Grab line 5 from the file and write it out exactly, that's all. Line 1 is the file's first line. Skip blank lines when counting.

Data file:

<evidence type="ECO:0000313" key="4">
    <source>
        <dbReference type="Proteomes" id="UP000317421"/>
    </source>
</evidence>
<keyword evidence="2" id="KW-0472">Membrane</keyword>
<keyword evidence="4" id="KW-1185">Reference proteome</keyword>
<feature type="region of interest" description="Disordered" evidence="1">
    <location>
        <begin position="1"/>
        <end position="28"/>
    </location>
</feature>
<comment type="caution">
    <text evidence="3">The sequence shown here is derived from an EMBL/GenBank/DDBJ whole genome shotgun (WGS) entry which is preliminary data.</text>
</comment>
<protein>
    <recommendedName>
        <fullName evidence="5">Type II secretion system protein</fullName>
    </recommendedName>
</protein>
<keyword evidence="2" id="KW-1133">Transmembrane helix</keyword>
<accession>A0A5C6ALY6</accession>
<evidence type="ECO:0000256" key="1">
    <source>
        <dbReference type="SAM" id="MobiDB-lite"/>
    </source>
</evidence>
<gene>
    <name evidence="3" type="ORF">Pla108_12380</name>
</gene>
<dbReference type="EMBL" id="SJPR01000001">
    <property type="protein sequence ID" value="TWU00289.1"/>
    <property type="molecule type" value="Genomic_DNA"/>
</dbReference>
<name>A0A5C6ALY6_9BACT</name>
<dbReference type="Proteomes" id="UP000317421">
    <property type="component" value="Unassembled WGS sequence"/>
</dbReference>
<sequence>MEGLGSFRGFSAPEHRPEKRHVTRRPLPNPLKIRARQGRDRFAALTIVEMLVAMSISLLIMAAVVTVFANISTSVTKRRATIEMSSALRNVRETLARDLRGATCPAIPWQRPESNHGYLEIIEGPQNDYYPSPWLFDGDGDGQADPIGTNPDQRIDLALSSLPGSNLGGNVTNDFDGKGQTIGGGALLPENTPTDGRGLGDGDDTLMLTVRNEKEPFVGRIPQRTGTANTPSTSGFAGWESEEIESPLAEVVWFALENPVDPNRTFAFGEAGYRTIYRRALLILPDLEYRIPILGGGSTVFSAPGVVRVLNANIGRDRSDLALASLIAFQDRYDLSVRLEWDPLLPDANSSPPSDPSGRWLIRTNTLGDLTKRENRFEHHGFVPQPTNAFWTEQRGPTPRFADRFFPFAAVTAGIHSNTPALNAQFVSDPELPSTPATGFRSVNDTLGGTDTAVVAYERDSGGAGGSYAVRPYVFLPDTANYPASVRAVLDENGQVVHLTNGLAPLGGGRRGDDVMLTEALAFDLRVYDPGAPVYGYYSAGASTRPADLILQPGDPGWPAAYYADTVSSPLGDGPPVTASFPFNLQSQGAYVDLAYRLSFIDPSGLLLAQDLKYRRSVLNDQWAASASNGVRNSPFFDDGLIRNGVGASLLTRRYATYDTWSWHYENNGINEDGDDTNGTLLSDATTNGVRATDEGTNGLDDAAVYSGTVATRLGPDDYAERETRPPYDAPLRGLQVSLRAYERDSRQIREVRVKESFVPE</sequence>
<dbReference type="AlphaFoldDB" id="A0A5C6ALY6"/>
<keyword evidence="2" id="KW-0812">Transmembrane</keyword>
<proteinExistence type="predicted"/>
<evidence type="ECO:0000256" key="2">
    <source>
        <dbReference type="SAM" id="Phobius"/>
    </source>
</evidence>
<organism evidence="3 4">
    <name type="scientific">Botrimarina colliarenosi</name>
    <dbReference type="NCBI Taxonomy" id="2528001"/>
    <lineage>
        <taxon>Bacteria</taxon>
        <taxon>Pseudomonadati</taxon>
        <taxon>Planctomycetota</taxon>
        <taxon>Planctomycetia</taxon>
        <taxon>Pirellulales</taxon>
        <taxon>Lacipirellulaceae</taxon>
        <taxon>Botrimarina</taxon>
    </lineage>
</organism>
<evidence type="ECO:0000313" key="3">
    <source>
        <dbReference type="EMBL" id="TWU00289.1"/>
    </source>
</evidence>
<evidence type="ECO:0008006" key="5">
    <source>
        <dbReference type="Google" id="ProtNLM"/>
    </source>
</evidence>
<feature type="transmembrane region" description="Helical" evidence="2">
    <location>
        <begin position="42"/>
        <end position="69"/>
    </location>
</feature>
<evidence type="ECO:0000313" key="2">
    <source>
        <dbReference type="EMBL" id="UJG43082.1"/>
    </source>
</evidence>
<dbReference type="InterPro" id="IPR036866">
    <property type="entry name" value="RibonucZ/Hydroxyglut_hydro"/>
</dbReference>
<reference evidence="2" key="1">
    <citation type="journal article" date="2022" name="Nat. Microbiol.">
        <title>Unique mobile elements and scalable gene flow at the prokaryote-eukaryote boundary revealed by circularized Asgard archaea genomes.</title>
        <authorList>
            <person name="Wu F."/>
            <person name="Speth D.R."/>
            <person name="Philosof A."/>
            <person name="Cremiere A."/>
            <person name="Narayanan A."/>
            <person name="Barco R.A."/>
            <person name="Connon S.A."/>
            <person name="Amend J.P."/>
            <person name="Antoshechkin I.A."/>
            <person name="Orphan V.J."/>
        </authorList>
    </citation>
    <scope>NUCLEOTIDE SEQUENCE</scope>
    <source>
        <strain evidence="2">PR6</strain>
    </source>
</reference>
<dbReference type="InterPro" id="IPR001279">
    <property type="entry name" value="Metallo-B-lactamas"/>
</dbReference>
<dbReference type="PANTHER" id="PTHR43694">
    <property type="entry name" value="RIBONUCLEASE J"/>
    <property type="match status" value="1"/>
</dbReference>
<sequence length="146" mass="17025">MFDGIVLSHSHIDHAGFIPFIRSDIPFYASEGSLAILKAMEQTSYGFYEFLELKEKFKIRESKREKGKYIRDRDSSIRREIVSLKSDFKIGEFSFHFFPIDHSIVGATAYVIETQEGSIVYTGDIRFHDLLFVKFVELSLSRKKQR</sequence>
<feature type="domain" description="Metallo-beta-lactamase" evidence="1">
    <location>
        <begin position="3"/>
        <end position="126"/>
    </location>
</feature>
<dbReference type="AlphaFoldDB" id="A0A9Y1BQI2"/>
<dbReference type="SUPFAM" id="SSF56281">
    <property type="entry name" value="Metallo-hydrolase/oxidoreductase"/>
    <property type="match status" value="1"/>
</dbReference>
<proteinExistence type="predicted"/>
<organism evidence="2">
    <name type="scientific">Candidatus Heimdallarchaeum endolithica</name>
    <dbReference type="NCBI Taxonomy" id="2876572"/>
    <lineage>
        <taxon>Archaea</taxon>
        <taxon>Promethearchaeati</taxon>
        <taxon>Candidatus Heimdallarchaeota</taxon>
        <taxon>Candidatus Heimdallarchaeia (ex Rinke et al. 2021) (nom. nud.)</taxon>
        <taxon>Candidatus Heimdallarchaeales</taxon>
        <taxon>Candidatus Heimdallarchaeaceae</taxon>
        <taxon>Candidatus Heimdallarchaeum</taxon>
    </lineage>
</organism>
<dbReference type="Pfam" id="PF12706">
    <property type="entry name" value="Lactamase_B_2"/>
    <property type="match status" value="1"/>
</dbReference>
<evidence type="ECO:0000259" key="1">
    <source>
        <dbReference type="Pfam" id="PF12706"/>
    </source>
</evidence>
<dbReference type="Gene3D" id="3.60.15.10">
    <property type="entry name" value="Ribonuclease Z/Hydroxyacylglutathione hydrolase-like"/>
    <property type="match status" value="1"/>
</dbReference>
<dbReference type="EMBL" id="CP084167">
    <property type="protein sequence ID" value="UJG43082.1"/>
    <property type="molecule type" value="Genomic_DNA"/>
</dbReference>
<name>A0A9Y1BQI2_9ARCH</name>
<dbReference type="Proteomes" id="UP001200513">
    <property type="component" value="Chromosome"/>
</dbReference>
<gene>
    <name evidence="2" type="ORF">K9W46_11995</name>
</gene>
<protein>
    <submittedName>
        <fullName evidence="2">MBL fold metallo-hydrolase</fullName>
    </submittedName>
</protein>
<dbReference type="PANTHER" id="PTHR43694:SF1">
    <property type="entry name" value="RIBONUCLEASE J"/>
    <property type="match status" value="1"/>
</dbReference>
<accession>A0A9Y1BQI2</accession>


</evidence>